Once Ubuntu was freshly installed on the system I just had to add a few repositories and install a few packages. I found a tutorial which described the process pretty accurately. Only difference was I didn’t find i had to install AMD-APP-SDK or the C++ Ethereum code manually, all these were available precompiled in the repositories so I just installed them with apt-get.
One thing did perplex me though; anytime I tried to run the miner using the eth command as described in the tutorial it would run for a minute and then abort claiming it was “killed” without any details. After racking my head for hours I found that if i ran it with the ethmine command instead it ran successfully. Here are the commands I ran to get the miner going.
geth --rpc --rpccorsdomain localhost & ethmine -G
Never content to just leave things as they are, I wanted to try to find ways to tweak the settings to boost performance slightly. While I wouldn’t be willing to run a custom kernel, since security is still a major concern, that left me mostly with just the ethmine settings with which to tweak. Two settings in particular struck me as useful, as they effected how much work is sent to the GPU at one time. These were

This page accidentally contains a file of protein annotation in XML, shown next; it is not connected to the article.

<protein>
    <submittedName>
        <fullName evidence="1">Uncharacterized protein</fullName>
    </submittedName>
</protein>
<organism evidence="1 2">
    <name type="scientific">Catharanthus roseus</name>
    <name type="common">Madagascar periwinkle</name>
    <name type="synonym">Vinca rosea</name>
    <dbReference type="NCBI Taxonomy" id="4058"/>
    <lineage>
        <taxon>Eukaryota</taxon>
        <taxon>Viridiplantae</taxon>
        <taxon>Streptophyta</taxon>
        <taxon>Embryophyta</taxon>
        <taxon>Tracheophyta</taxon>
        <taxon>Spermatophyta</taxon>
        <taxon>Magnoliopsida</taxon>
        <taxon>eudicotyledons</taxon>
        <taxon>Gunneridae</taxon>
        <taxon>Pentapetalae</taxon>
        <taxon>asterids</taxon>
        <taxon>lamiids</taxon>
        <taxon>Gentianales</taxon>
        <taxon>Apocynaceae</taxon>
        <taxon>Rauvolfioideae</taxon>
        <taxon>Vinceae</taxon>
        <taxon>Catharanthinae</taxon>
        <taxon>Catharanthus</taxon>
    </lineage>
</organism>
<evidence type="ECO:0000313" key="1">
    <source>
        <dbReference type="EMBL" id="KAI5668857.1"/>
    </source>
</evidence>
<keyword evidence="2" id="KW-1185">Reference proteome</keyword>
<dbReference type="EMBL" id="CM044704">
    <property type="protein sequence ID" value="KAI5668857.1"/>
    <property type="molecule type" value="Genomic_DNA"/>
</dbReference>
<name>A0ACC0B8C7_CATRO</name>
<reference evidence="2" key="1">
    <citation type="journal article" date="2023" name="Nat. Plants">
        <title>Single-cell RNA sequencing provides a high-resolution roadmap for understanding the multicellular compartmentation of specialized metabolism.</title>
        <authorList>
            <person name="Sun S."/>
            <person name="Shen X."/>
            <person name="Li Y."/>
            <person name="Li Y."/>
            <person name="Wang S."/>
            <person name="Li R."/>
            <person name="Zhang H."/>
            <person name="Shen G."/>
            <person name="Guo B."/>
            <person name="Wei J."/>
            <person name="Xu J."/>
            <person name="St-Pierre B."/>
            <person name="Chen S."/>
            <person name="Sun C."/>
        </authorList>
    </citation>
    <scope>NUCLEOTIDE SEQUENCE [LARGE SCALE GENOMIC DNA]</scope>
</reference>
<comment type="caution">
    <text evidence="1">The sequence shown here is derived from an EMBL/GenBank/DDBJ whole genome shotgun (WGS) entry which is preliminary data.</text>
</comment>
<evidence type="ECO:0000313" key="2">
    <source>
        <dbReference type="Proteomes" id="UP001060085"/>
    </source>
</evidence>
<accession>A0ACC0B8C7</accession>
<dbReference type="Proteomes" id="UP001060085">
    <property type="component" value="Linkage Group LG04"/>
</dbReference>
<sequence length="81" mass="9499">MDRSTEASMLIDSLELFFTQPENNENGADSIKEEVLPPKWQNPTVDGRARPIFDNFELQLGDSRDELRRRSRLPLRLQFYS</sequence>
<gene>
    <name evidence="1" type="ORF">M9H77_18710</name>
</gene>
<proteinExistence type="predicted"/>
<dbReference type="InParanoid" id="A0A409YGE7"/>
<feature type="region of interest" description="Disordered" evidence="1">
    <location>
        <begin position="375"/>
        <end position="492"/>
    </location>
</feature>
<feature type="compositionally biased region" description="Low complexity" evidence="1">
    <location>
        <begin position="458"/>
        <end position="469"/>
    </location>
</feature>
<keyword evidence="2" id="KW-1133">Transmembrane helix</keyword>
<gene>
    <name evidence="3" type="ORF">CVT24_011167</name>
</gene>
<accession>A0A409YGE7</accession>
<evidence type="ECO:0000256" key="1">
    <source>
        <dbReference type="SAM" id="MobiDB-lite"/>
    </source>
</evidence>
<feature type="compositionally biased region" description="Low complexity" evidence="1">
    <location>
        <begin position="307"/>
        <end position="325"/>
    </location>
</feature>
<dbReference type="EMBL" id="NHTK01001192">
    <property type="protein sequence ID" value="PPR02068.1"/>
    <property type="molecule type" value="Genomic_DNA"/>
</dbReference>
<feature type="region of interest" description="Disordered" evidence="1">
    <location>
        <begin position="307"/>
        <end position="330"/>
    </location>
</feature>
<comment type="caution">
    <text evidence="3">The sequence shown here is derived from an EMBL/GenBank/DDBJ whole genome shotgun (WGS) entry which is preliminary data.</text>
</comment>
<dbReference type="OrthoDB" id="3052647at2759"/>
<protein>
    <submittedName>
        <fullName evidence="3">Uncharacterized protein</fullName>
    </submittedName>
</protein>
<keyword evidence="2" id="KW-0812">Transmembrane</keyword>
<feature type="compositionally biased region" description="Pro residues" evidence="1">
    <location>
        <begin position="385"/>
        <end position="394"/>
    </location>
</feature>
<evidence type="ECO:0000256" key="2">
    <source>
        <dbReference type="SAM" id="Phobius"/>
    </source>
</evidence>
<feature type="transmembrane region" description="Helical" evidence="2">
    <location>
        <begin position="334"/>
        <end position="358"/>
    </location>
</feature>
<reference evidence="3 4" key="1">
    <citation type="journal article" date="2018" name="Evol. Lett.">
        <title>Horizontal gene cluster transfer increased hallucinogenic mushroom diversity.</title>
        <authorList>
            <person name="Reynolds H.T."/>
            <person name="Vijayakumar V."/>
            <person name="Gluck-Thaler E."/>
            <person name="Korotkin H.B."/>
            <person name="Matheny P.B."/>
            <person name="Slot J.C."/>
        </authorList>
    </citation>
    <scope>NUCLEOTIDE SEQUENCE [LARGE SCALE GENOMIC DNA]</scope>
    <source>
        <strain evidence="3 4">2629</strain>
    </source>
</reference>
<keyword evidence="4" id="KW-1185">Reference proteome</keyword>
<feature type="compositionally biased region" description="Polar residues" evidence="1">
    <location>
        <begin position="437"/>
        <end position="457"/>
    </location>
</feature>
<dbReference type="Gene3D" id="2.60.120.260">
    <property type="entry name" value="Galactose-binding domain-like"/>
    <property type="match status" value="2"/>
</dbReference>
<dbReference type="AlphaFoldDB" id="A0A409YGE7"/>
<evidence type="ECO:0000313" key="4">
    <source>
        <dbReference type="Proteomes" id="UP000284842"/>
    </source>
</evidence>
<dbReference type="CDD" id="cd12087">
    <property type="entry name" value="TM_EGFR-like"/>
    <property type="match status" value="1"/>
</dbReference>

--cl-global-work. Knowing I had a top of the line GPU I figured boosting these values a bit might increase performance. Indeed they did, but I had to play with a lot of different numbers to get the benchmarks to max out. Finally the max hash rate I mentioned above of 111,149,056 hashes per second (111 MH/s) was achieved with the following command. This was about a 10% improvement over the default settings.
ethmine -G --cl-local-work 256 --cl-global-work 8192
I tried enabling the CPU too with
--enable-opencl-cpu however that produced a segfault. So I left it out.
With an ROI that pays for itself in under a year, and the future usefulness of such a rig, it is really a no brainer for me to have set this up. It was also a lot of fun, and profitable. Though I think a cost-analysis might be useful to compare different rigs and hash rates to ultimately figure out what is the cheapest rig for the output it produces. Sadly I don’t have the information on other rigs to be able to do this, nor do I have the time. Also it should be noted that while this rig works really well for Ethereum it would be far less effective on other cryptocurrency where the memory bandwidth isn’t as critical; so don’t expect it to be the ultimate rig for all cryptocurrency mining needs.
I hope that helps you guys in setting up your own mining rigs, happy mining!
turns out the power supply is under-powered for the system. I advice upgrading to something with a bit more power, next model up should do it.
Since I’ve posted this article there have been a few clones of the miner. I will add names and pictures here. The following is from Rolf Versluis firstname.lastname@example.org: